How long does a complete remodel take?

wnymomJuly 26, 2009

As I get ready to select a contractor, I have numerous questions, which I will post separately if you all don't mind. This is our first major remodel, so I have a lot to learn before I proceed.

My first question is how long does a complete remodel generally take? I have had two different quotes for a complete gut/remodel of an 8x7 hall bathroom.

The first contractor told me 7 days. He would start when all materials are delivered, and would basically do in one day what contractor 2 would do in a week. (I know that's not necessarily a good thing).

The second contractor told me 5 weeks and gave me a complete breakdown: week 1:complete demo & set up with light framing, week 2: roughing of all plumbing & electrical; week 3:insulation sheetrock and taping; week 4:tile and finish carpentry; week 5:painting and shower door install.

Contractor #2 also added in allowances for fixtures/cabinets/granite/tile, shower door in his total price. How does that work? Do I have to buy everthing through him or can I shop to get better prices elsewhere?

Contractor #2 also told me he would be running new plumbing from the basement up to the bathroom. Contractor #1 told me he will change the plumbing in the bathroom only and inspect the rest of the plumbing after the gut, and additional plumbing work would be done only if needed. My house was built in 1920 and I'm sure has either the original pipes or perhaps pipes from the 1950's - I'm not sure.

Thanks in advance for your advice.

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monicakm_gw

You really can't possibly believe contractor #1 can do a complete overhaul of your bathroom in one week do you? Even if you know he can't, just him telling you that would be reason enough to run the other direction :o And he'd only replace the pipes (in 90 year old house) IF they needed it? I think you'll be very very disappointed in contractor #1. I would think any decent contractor would allow you to buy your own fixtures but maybe not. He might turn down the job if you don't get them thru him. More than likely he's making a profit.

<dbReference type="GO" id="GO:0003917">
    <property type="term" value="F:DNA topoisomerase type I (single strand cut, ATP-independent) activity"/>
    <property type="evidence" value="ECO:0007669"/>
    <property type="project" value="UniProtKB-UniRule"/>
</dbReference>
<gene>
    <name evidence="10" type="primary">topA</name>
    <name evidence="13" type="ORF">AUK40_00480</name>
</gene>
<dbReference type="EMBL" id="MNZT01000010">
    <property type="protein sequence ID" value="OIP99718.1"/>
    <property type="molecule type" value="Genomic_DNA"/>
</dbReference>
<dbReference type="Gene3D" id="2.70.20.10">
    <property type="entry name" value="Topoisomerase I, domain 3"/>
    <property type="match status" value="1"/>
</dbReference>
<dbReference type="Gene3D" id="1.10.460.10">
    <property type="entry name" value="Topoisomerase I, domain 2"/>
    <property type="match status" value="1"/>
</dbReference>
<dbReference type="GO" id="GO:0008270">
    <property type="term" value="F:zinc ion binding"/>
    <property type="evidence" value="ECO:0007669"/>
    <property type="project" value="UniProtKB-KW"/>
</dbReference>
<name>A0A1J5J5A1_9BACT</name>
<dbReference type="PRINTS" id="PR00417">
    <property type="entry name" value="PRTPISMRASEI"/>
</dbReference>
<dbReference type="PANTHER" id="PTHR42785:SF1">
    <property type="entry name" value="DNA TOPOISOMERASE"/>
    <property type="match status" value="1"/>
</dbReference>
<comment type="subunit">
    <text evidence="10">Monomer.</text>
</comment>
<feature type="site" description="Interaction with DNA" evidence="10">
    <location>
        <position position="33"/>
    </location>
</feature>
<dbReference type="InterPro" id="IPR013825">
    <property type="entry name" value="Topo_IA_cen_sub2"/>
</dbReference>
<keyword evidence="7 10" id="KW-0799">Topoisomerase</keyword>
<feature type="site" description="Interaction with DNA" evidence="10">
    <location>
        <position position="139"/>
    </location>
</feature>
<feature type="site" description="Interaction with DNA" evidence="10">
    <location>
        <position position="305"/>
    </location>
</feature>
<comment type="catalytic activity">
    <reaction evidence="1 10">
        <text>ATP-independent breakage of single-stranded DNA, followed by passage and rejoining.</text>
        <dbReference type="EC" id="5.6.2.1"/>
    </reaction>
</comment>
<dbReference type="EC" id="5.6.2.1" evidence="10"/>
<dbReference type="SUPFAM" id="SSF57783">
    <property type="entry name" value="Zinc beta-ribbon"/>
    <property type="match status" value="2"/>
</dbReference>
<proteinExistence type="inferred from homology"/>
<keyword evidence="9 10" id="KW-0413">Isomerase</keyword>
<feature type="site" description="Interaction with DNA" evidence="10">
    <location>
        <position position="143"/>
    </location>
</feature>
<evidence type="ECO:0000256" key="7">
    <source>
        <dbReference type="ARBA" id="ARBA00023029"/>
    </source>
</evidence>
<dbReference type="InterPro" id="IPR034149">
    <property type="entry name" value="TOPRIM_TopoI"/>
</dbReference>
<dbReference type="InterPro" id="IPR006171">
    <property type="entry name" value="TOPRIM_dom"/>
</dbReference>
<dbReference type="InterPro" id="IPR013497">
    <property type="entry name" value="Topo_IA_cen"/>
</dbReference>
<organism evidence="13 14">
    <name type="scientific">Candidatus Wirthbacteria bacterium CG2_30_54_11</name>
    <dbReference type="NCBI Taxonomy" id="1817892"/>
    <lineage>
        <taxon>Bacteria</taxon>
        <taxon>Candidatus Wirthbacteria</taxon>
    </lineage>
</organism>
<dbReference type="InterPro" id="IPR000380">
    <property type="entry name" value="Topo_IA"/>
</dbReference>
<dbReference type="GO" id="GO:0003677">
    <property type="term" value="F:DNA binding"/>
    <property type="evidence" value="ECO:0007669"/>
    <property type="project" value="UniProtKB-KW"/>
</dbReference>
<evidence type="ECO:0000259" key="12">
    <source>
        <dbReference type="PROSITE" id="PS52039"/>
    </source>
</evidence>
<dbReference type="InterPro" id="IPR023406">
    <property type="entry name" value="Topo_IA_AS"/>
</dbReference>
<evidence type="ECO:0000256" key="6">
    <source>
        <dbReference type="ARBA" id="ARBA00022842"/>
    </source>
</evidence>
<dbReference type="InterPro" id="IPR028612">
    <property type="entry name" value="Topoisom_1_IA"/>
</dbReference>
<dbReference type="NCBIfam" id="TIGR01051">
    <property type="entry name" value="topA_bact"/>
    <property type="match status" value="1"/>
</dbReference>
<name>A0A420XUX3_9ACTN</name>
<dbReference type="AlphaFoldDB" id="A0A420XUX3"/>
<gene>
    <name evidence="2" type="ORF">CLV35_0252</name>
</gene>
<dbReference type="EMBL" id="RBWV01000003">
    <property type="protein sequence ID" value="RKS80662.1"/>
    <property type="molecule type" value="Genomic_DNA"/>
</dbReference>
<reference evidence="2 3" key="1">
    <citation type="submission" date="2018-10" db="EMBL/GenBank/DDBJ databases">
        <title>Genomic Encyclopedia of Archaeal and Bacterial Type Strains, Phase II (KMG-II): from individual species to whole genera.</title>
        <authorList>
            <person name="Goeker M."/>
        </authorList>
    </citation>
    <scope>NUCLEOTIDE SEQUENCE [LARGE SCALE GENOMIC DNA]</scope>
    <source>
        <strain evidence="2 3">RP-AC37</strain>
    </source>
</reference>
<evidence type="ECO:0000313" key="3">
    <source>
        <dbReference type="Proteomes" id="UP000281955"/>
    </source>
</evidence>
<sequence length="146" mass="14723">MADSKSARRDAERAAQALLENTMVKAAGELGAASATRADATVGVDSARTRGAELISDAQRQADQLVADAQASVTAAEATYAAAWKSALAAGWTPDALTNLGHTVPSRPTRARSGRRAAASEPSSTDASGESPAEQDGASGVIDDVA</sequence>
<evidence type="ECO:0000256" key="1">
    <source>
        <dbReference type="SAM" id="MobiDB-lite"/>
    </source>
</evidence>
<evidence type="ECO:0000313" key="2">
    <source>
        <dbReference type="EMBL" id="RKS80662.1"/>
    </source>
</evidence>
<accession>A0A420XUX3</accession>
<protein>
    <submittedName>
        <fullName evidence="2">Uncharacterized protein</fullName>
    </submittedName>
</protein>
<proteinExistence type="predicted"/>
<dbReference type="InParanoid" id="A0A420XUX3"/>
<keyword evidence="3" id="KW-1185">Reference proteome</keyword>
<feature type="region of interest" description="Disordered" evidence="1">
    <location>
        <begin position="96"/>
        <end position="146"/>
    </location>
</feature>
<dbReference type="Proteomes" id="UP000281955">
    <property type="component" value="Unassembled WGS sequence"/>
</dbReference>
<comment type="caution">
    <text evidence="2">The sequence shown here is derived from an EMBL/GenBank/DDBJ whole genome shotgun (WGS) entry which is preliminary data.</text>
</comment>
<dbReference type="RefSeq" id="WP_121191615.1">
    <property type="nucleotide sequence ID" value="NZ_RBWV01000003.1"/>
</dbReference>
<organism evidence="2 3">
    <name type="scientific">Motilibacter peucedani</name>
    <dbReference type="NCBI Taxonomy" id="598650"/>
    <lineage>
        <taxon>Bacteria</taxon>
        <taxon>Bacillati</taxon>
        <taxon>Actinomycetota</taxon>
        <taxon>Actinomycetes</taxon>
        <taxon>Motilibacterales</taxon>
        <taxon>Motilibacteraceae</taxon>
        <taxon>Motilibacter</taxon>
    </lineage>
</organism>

Monica

    Bookmark   July 27, 2009 at 12:04AM
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ctlady_gw

We just did a small hall bathway (actually smaller than yours) which was gutted to the studs. Our job took about 6 weeks, which included two weeks just for the tile (new floor and custom shower enclosure). We had to relocate some plumbing (our house is 50 years old).

We had a number of estimates (I think 6?) and none quoted less then several weeks to a month. We supplied all of our fixtures but went through a local plumbing supply house that all the contractors knew and worked with, which turned out to be helpful when a few things had to be returned/exchanged. None of the contractors cared if I got the materials and supplied them. Most had their own subs for everything, including tiling (we ultimately used one who didn't and who was willing to use our excellent tile guy, which is part of why we chose him). Be sure you ask about the subs and in the case of tile work, be sure you see actual work the tiler has done.

Also, ask about permits -- who is pulling them, you or the contractor (and make sure SOMEONE is!) Our town requires a building permit and then separate plumbing and electrical permits; we pulled the building permit for this remodel (though when we did our kitchen, a larger project, several years ago, the contractor pulled all the permits), and the subs (electric and plumbing) pulled their own.

Hope this helps? (Our bath was 35 square feet total.)

    Bookmark   July 27, 2009 at 8:16AM
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sjblick